Below are some resources that may be of interest/use in relation to the disaster in Japan, including advice for journalists, fact sheets on radiation and risk perception more broadly, and some historical context from the Three Mile Island accident of 1979.
From the Dart Center for Journalism and Trauma
• Gavin Rees, a journalist and filmmaker who heads the Dart Centre Europe, based in London, looks at cultural and historical factors likely to influence Japan’s response to the disaster.
• Yoichi Shimatsu, an environmental issues writer and former editor of the Japan Times Weekly and a contributor to New America Media, has compiled some comprehensive advice for journalists about how to prepare for travel to Japan and how to keep safe while reporting on the earthquake, tsunami and damaged nuclear plants.
One of the recommendations is:
Call around to pharmacies in your home country to purchase sufficient potassium iodine capsules for five-to-ten people for a month. The extra capsules are needed for your translators and drivers, as well as a good-will gesture to your local sources. Your thyroid gland absorbs iodine, and these pills help to block radioactive iodine-131. At the pharmacy also pick up some Imodium and nasal inhalant or gel (Vicks type), the latter to help reduce the foul smell of corpses, which wears down your morale.
• The Dart Center also is circulating this list of links to relevant articles and resources in English and Japanese for those covering the Japan disaster.
Fact sheets on the health effects of radiation
• From the US Environmental Protection Agency
Background information about radiation measurement and exposure
• This post from the Harvard Health Letter editor, Peter Wehrwein, explains how radiation exposure is measured and how the doses from common medical procedures compare with those from environmental exposure.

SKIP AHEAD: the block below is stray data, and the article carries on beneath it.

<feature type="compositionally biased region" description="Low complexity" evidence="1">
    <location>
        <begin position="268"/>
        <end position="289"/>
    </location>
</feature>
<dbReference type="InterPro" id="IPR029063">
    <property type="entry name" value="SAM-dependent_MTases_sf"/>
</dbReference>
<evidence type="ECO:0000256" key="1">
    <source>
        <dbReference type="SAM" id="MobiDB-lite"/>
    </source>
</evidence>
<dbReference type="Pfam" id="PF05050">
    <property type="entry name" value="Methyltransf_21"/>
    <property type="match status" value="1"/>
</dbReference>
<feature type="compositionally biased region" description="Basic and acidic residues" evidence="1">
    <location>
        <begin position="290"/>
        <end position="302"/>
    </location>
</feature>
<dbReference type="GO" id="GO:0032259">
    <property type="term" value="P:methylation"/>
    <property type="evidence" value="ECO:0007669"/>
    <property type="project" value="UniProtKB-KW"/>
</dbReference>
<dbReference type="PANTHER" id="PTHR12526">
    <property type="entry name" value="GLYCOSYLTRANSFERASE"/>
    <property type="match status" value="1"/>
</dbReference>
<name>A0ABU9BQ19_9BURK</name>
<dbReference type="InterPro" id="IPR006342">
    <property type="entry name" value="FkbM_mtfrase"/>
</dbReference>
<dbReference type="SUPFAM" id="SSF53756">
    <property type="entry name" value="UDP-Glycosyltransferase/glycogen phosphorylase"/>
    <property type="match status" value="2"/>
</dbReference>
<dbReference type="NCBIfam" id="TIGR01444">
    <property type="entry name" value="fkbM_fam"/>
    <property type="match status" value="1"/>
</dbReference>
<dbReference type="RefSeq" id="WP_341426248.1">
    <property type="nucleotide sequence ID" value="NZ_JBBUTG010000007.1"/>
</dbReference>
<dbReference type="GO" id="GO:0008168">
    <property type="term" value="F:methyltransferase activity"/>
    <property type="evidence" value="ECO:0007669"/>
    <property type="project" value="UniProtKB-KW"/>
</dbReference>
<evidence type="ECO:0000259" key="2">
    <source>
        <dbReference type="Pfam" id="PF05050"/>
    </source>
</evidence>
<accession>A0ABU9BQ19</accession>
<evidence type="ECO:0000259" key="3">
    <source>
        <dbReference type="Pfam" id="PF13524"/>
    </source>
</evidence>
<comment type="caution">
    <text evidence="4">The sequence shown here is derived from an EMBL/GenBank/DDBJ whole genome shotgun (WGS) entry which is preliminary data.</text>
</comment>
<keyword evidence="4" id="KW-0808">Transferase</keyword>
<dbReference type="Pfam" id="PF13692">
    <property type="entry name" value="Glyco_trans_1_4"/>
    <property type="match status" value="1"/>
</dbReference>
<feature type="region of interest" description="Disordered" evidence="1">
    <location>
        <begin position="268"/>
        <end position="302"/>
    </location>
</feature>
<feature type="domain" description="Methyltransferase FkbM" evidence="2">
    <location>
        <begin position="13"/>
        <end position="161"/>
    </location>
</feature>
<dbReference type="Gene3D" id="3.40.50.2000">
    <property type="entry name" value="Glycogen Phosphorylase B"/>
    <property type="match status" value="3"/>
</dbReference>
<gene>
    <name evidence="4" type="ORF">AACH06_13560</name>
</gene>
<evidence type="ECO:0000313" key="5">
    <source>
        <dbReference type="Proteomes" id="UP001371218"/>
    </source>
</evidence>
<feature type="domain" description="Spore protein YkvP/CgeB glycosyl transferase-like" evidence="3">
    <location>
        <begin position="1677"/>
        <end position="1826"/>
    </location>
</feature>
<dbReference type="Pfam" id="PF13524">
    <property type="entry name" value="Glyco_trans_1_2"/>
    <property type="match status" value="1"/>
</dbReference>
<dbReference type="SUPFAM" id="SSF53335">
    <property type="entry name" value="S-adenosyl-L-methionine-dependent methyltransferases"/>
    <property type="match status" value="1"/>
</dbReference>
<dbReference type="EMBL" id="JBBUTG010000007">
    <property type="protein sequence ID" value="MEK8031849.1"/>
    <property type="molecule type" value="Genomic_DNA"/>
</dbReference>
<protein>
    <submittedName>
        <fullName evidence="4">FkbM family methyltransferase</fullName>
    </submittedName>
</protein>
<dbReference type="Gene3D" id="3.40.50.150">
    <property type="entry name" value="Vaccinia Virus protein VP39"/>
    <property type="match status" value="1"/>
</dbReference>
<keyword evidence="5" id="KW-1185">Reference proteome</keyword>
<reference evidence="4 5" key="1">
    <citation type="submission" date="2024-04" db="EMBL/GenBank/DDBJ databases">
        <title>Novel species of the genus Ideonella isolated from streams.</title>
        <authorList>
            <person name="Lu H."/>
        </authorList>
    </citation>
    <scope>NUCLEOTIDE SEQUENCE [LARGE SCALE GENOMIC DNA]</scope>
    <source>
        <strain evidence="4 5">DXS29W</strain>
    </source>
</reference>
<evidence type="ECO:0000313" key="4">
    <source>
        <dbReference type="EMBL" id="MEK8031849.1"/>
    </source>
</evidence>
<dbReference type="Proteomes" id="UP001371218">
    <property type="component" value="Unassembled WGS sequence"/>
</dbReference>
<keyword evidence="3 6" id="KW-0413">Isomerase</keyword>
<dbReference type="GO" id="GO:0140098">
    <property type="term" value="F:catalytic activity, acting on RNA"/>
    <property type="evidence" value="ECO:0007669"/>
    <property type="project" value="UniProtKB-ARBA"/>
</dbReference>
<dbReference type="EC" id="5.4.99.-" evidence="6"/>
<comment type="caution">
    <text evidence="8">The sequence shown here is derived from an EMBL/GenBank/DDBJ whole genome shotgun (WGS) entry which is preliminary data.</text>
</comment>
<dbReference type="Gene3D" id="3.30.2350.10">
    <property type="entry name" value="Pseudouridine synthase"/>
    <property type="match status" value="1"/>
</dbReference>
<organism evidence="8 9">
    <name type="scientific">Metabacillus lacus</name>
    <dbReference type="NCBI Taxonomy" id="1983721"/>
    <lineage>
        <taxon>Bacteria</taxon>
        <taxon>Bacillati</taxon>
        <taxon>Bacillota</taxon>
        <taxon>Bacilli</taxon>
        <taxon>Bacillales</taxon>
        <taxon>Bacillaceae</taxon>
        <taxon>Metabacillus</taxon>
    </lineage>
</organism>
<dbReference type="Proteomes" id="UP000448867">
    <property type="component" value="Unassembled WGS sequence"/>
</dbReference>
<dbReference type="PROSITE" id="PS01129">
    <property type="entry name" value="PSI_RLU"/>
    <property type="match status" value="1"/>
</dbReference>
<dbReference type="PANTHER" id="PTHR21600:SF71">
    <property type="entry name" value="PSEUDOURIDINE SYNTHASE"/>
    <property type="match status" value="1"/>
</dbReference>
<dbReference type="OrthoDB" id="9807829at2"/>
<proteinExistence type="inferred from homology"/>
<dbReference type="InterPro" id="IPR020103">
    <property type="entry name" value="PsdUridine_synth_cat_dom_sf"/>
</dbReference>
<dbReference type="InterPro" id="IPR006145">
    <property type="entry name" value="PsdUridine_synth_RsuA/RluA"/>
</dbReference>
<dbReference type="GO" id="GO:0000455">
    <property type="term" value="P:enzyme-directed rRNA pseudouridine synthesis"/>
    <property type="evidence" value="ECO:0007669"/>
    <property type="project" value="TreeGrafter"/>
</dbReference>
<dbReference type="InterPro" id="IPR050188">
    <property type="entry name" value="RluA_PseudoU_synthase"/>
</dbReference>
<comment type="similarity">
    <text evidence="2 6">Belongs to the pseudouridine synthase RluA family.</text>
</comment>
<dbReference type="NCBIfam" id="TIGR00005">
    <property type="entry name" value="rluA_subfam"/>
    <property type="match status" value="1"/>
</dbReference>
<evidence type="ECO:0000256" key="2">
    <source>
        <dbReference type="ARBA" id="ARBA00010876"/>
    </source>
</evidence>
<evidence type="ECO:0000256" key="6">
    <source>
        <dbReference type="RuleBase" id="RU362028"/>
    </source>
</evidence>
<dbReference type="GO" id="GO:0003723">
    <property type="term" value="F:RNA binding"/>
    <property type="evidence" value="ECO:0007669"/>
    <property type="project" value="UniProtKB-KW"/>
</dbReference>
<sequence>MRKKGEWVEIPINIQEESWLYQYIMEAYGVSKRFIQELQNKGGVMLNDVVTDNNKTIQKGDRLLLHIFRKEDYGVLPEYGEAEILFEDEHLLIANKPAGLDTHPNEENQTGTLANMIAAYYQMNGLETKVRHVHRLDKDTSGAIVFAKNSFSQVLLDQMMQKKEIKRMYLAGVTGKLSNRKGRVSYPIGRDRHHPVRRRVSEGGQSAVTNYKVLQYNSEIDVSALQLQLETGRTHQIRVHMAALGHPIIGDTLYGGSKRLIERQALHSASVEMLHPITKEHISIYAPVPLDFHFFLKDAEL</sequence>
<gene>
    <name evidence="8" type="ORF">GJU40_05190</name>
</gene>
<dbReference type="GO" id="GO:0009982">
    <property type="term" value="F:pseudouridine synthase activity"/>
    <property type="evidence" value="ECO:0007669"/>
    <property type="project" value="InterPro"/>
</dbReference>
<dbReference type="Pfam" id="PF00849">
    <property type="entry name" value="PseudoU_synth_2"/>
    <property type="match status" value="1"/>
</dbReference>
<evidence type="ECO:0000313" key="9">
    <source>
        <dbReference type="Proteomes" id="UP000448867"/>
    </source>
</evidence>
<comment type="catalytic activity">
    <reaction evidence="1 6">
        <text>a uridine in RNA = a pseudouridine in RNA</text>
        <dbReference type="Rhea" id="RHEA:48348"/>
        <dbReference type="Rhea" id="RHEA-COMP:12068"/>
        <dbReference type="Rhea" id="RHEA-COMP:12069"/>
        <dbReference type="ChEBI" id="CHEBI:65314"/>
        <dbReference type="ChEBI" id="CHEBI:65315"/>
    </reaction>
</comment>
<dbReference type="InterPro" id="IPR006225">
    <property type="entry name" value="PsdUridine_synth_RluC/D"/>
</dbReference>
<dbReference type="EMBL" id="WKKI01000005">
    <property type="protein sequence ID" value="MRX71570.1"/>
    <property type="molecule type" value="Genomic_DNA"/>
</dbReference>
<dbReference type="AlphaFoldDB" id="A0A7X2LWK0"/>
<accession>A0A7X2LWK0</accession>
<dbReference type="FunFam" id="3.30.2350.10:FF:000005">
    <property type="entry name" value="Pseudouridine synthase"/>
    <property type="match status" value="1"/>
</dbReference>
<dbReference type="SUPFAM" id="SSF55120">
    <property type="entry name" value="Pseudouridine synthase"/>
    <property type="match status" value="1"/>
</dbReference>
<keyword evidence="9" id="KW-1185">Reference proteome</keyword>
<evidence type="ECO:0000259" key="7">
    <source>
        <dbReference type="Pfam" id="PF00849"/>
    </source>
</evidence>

• An overview of the factors that influence how people perceive risk, from the Nieman Foundation for Journalism at Harvard University. For example:
The more we trust the people informing us about a risk, the less afraid we are. The more we trust the process used in deciding whether we will be exposed to a hazard, the less afraid we are. When we trust the agency or company exposing us to the risk, we are less afraid. When we trust government agencies that are supposed to be protecting us, we are less afraid. The less we trust the people informing us, the people protecting us, or the process determining our exposure to a risk, the more afraid we are.
A useful Twitter source
What can we learn from Three Mile Island?
• Martha Shirk, a reporter at the not-for-profit online publication in Missouri, The St. Louis Beacon, reflects on her experiences covering the accident at Three Mile Island in Central Pennsylvania 32 years ago. You can also download a PDF of the 1979 investigation: The President’s Commission on the Accident at Three Mile Island.
A Washington Post report on the risks to reporters, and how these are being managed in the US.